When you see the execution plans in SQL Server, you will sometimes see the operator bitmap filter and it confuses people who are used to working in both Oracle and SQL Server. Bitmap filters are used only in parallel execution plans (not serial). It helps in improving the performance of the query by doing a semijoin reduction early in the query execution. Bitmap filters are typically used when the optimizer decides to do a Hash Join or a Merge Join (refer to the different join methods here). Bitmap filters are very useful in optimization of data warehouse queries. The star join query optimizations use bitmap filters which essentially means that it performs a semi-join reduction i.e. only the rows in the second table that qualify for the join in the first table are processed. SQL Server 2008 has even more improvements in this area. While in SQL Server 2005, the bitmap filter was applied to only one join, in SQL Server 2008, multiple bitmap filters are allowed over the same fact table. In addition, in SQL Server 2008, the bitmap filters can be moved and re-ordered dynamically based on the selectivity.
You can read more on bitmap filtering at the MSDN post here.
Note that the TEST_NORMAL table is organized and that the TEST_RANDOM table is randomly created and hence has disorganized data. In the above table, column EMPNO has 100-percent distinct values and is a good candidate to become a primary key. If you define this column as a primary key, you will create a B-tree index and not a bitmap index because Oracle does not support bitmap primary key indexes.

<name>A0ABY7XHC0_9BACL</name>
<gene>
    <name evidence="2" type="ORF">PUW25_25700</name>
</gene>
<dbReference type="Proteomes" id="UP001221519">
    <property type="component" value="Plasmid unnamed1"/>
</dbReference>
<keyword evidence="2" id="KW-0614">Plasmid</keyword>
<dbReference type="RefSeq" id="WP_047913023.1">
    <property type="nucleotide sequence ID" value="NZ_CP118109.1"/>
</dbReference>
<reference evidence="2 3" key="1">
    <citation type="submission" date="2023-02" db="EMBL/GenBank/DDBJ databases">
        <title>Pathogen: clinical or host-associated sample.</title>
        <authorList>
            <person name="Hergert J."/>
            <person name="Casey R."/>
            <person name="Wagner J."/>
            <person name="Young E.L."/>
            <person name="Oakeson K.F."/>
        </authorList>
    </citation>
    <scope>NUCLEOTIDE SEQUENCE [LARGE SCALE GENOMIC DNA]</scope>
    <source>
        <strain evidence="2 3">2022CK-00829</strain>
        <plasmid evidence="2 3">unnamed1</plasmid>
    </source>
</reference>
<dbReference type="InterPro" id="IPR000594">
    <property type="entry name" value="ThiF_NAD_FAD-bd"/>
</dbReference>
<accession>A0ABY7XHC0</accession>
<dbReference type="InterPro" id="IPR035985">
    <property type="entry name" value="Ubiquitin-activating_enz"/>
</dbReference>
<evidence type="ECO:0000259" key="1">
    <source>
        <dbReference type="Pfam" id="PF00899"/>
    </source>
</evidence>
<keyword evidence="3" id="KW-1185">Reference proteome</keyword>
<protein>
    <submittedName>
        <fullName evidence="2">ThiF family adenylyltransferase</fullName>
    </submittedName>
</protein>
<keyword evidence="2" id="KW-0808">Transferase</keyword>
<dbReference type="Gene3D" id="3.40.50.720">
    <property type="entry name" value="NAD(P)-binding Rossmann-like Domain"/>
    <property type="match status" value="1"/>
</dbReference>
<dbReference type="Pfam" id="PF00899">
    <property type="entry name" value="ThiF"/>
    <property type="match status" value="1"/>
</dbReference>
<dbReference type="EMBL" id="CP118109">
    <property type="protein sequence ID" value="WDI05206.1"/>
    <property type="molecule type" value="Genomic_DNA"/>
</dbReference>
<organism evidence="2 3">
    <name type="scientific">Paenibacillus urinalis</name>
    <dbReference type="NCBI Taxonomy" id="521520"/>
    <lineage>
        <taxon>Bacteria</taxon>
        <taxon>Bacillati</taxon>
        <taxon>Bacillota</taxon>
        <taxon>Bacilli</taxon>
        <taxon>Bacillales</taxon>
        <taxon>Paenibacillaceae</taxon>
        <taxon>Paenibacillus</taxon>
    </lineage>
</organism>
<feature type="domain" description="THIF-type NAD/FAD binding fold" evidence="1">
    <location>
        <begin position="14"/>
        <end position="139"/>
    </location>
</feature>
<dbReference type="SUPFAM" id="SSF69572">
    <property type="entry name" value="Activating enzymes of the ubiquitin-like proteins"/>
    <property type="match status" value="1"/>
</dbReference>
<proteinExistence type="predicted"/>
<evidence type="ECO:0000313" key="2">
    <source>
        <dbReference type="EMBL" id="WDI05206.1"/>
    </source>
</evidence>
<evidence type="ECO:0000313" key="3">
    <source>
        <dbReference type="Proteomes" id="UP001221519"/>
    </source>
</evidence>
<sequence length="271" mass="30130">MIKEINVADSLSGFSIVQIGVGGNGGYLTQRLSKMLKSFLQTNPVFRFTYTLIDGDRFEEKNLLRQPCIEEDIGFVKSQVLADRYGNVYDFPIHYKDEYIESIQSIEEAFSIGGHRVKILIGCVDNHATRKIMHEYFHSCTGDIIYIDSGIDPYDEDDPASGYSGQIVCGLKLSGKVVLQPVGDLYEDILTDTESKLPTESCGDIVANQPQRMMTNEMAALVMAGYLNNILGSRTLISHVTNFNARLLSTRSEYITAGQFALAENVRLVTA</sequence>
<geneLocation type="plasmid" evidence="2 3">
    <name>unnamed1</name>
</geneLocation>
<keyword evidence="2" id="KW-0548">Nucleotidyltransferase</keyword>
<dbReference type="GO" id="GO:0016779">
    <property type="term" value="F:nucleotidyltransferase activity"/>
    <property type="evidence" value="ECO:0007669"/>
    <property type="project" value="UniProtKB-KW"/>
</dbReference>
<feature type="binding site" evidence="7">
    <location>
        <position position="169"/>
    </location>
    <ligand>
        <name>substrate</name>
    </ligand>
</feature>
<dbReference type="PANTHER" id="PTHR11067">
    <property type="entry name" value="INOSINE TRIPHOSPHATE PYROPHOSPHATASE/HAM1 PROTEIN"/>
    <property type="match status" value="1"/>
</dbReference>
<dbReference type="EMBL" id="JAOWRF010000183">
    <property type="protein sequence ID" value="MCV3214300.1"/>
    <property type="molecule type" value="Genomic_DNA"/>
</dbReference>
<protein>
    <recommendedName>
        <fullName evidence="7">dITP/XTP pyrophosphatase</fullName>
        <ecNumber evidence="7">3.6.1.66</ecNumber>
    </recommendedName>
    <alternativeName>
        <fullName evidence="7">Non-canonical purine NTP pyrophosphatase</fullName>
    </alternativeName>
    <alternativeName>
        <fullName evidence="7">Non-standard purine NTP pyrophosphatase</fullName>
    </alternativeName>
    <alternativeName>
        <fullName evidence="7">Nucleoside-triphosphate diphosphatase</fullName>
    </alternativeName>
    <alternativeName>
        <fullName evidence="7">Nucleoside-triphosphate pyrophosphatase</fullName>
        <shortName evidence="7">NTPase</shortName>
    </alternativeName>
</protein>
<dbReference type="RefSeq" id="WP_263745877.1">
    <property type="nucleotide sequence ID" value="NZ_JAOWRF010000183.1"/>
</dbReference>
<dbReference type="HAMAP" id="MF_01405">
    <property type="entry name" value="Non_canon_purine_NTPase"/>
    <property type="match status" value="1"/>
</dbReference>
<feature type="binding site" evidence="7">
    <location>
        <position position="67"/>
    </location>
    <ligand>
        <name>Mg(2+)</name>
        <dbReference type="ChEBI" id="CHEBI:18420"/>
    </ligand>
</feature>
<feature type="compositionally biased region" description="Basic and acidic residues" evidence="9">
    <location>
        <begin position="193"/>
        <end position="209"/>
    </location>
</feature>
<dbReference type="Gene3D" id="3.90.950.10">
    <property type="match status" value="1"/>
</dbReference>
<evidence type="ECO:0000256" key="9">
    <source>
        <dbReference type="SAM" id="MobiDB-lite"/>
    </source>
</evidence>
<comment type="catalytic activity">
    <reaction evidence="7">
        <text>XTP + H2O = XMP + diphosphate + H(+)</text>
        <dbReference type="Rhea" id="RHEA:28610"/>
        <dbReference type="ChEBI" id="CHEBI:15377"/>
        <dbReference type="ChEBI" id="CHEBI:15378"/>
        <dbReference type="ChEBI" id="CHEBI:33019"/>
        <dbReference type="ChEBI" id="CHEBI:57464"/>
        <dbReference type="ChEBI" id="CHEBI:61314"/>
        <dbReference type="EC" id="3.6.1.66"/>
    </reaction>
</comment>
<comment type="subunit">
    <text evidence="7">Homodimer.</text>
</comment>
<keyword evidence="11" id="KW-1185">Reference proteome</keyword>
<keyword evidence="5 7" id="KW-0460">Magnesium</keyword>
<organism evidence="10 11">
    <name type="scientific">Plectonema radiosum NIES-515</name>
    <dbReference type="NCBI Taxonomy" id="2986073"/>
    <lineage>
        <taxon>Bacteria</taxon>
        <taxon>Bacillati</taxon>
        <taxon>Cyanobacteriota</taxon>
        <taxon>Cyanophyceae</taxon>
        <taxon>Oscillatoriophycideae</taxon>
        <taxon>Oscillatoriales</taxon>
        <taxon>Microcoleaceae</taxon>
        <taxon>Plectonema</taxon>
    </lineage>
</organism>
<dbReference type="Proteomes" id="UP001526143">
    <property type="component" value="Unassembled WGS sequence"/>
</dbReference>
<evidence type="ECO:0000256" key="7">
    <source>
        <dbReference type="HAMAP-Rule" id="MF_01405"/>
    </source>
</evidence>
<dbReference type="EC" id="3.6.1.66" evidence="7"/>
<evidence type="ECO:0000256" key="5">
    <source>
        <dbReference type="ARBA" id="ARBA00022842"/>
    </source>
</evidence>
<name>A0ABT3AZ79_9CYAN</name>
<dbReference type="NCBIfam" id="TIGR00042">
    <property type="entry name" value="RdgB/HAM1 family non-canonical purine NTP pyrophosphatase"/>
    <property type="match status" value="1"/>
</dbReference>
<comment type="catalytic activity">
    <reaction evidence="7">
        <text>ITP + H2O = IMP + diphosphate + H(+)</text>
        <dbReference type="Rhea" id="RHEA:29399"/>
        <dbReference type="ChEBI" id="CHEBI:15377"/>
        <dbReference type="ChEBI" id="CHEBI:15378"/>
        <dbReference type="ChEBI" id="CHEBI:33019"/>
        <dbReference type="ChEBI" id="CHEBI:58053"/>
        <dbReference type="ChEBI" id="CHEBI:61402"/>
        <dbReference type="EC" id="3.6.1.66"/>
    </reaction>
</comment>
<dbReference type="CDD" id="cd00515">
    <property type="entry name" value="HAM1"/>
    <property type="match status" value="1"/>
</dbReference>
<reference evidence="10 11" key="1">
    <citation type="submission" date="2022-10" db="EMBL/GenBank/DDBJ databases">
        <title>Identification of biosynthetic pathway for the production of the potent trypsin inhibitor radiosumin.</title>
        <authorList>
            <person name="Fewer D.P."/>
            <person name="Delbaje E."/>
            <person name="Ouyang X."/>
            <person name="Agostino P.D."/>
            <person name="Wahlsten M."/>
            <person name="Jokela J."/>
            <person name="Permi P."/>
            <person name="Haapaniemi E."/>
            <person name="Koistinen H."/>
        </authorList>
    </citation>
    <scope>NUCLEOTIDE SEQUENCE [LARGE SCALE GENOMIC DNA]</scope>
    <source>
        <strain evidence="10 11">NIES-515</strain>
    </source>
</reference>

So here is a situation SQL Server 2000,2005 and 2008 (SQL Server 2000,2005 and 2008 are recommended for this course) does not have any bitmap indexes like Oracle does, but Oracle does not support bitmap primary key indexes. its confusing to using bitmap..What u think guys.......!
Bit map indexing is the best technique in this scenario.
ProductName values can be group into some distinctive manner. For data warehouse environment the table will be massively large comprising of millions of rows but products are limited in number as Fan, Sweet, Table, Computer, A.C. etc. There may be few records for A.C., many records for Sweet and many for Computer. Number of unique product names will be in hundreds or thousands which are suitable for bitmap indexing in Data Ware house.
Also, bitmap indexes can be compressed using simple compression methods like run length algorithm. As a result compression requirement of space is reduced to save bitmap indexing.
B-tree Indexing: Limitations
If a table is large and there are fewer unique values.
Capitalization is not programmatically enforced (meaning case-sensitivity does
matter and “FLASHMAN" is different from “Flashman").
Outcome varies with inter-character spaces.
A noun spelled differently will result in different results.
Insertion can be very expensive.
There are certain instances when a B-tree index is not appropriate and will not improve
performance of queries. In many of these instances, such as a column in a data warehouse
with relatively few distinct values, a bitmapped index can be created to dramatically
improve performance. B-tree index is a poor choice for name and text searches because it
is case-sensitive and requires a left-to-right match.